A future when a part of humanity has retreated to live in the sea, where they have come into conflict with the dominant land-dwellers. A wounded sea man arrives at a Greek island where the land-dwelling ruling classes live in decadent opulence, and the hostility between the two species emerges from behind the masks of polite hospitality.

"Hagar said," the sea guest went on, inevitable as the tides, pleasurably quoting a beloved line, "The sea change suffered by we; Cannot make the airmen think free." He chanted on, squaring his shoulders to expose more of his pale flesh, "For we have chosen deep being, not the ease of their far seeing." He stopped to stare out into the night with the depthless stare of his great dilated pupils.

This is the first of the classic reprints for this year that doesn't quite seem to hold up. While I like the basic idea of the divergence of species still able to meet on a common ground, the point of view is not strongly narrated and the story lapses at the end into summary.

The Spiral Briar by Sean McMullen

Historical science fantasy. By 1446, the elves have been using the portals between their own world and Earthlye for centuries in order to abduct and torment mortals.

I have kept vigil at that bridge for seven years. I have seen eyes watching me that float upon air, I have shot good arrows with heads of cold iron at illusions that dispersed like smoke, and I have fallen into slumber then awakened to find my bowstring cut. Their laughter mocks me from invisible lips, yet still I stalk them, because…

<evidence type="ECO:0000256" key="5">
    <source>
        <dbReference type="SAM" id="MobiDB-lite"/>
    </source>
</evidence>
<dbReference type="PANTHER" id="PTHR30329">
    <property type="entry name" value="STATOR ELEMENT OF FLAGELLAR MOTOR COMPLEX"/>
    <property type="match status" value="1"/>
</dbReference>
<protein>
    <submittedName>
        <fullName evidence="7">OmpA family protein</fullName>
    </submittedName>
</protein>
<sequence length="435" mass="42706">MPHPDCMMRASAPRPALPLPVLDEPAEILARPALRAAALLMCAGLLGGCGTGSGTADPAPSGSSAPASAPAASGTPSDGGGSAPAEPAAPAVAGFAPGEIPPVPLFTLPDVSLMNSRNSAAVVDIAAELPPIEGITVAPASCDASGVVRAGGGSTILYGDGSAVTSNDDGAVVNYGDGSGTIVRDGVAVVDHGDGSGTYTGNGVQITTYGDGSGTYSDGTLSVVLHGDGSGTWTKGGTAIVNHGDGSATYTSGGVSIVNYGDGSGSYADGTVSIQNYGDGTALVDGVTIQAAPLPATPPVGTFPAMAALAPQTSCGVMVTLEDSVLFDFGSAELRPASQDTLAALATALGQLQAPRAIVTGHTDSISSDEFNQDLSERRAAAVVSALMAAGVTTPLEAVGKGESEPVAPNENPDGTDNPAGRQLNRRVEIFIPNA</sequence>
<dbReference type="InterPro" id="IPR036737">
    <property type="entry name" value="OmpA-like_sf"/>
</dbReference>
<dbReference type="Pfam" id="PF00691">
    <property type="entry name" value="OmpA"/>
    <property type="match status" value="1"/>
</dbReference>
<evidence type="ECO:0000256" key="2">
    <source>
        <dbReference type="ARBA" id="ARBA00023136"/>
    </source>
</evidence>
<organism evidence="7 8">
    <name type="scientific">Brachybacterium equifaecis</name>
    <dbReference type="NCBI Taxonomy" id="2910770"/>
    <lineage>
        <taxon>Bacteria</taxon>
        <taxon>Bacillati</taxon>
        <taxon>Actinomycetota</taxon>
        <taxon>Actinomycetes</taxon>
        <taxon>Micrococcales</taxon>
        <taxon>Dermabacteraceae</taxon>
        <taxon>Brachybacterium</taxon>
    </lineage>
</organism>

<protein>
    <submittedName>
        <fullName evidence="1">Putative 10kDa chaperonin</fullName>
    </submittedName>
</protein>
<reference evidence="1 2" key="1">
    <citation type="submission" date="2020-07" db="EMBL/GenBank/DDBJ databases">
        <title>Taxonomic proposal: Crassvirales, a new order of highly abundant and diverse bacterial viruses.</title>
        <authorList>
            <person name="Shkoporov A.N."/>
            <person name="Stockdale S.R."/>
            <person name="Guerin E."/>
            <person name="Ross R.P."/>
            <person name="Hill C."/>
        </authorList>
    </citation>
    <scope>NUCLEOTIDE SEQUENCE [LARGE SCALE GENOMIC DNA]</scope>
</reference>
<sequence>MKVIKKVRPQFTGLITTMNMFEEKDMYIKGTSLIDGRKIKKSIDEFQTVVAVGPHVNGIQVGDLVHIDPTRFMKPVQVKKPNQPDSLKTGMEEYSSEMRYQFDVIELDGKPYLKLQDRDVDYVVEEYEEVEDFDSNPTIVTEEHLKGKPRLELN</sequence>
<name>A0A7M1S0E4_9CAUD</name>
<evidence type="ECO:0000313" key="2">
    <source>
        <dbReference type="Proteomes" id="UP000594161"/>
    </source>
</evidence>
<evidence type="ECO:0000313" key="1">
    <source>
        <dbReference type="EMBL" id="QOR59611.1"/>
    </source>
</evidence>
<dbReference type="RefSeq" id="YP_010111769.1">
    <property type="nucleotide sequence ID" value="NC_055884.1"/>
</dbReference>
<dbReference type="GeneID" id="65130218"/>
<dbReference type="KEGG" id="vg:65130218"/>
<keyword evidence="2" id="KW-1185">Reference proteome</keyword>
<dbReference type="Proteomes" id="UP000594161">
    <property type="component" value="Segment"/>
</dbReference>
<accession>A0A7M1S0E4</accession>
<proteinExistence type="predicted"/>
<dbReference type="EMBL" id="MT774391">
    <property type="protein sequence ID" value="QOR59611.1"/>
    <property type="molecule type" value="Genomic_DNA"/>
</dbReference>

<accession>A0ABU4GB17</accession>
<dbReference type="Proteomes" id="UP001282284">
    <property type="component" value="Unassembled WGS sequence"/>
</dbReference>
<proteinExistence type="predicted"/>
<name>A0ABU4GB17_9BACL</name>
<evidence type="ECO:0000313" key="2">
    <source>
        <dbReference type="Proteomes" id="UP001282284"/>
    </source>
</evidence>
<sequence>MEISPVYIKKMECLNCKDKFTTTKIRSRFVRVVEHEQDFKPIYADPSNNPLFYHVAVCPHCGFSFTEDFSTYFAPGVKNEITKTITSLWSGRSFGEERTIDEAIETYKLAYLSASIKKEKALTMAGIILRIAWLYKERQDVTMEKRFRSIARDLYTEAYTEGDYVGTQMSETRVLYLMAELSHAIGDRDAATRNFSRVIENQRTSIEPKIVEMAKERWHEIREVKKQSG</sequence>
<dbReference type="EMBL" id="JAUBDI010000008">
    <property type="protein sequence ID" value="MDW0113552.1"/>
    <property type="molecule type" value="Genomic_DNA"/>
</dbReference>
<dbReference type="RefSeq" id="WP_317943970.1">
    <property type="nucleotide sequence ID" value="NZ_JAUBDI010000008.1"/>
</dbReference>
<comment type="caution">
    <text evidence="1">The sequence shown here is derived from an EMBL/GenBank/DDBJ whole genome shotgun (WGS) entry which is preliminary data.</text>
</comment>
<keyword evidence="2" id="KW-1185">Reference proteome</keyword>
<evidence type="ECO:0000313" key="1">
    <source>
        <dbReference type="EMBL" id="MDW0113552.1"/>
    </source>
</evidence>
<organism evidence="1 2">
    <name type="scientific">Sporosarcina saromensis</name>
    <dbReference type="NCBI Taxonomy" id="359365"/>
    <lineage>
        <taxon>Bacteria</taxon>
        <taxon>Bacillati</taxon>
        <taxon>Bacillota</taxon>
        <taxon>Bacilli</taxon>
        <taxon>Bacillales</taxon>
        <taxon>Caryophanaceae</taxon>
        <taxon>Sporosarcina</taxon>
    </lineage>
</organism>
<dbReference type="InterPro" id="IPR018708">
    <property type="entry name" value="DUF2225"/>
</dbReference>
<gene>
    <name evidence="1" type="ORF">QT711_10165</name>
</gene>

Now the mortals they have victimized are planning to strike back on their enemy's own turf, led by the mysterious figure of Tordral the armorer, whose steam-powered gunboat is capable of crossing the portals joining the worlds and laying siege to the castles of the fey.

This is the sort of tale that I find surpassing wondrous, and there is stuff here to satisfy genre readers of all persuasions. History-lovers should appreciate the setting, fantasy-lovers the elves, and skiffy types should be fascinated by all the neepery involving the steam-powered gunboat. And the author got me with "Earthlye."


A Wild and a Wicked Youth by Ellen Kushner

It should suffice to say that this is the boyhood of Kushner's swordsman Richard St. Vier.

It had been a beautiful summer, a poet's summer of white roses and green-gold grain, and tinted apples swelling on the bough against a sky so blue it didn't seem quite real. Richard found that he remembered most of the old man's teaching from when he was little, and the old man was so pleased that he showed him more ways to make the pretend steel dance at the end of his arm—Make it part of your arm, boyo!and to dance away from it, to outguess the other blade and make your body less of a target.

There are also young Richard's remittance-woman/anatomist mother, his friend Crispin, who turns into Lord Trevelyn, the tolerant paternal Trevelyn and his intolerant lady–all characters except the lady quite delightful. Fans of Kushner's previous works in this series should be snatching this issue off the newsstands.

One Bright Star to Guide Them by John C. Wright

Thomas Robertson comes home from celebrating an unwanted promotion to find a familiar black cat in his hedge.

The black cat spoke in a voice as soft and clear as rippling water. "I am come to summon you to tourney, Tommy, to face a knight of ghosts and shadows. No weapon of mankind can cut him; and once he is called to come, no door nor gate can keep him out. Only one who knows his secret name can hope to vanquish him. He is the champion of the Lord of Final Winter, who also is called the Shadow King. He has been summoned to your world, now, and all of England is at hazard." The black cat looked up at him with eyes as yellow and mysterious as moonlight. "The call is given. Listen: you can hear the trumpet of the Wild Huntsman. Will you go?"